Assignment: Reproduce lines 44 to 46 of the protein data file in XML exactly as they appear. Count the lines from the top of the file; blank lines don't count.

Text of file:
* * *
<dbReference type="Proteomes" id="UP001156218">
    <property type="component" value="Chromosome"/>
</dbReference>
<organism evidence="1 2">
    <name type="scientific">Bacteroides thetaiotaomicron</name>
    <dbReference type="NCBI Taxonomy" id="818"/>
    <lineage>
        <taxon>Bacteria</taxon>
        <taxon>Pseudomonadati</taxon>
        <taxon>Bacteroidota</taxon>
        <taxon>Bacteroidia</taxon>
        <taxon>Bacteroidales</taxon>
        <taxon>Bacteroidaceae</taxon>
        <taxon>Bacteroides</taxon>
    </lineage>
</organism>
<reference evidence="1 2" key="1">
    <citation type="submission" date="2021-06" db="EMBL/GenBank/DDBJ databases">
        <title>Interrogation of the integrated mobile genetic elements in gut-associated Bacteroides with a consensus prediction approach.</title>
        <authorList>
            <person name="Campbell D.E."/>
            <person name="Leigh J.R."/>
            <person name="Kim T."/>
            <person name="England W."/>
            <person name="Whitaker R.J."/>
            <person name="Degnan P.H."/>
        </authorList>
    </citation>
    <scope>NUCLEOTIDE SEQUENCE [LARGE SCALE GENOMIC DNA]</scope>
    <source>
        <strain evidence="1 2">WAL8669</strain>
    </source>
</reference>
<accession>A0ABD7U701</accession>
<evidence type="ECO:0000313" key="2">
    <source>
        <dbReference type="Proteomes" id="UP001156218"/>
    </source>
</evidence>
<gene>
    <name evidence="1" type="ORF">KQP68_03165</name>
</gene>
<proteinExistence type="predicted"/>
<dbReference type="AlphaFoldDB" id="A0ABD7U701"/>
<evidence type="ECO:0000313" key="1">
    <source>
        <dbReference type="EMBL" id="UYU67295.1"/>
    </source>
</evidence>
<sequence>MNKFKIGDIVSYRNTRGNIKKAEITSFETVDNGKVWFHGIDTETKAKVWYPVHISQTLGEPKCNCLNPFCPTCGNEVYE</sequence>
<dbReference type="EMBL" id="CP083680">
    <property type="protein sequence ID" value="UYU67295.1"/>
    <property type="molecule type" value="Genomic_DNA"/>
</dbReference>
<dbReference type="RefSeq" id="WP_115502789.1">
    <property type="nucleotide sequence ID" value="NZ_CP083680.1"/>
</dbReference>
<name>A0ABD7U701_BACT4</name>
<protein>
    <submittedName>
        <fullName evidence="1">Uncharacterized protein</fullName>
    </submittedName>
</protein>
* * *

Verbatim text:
<dbReference type="AlphaFoldDB" id="A0ABD7U701"/>
<evidence type="ECO:0000313" key="1">
    <source>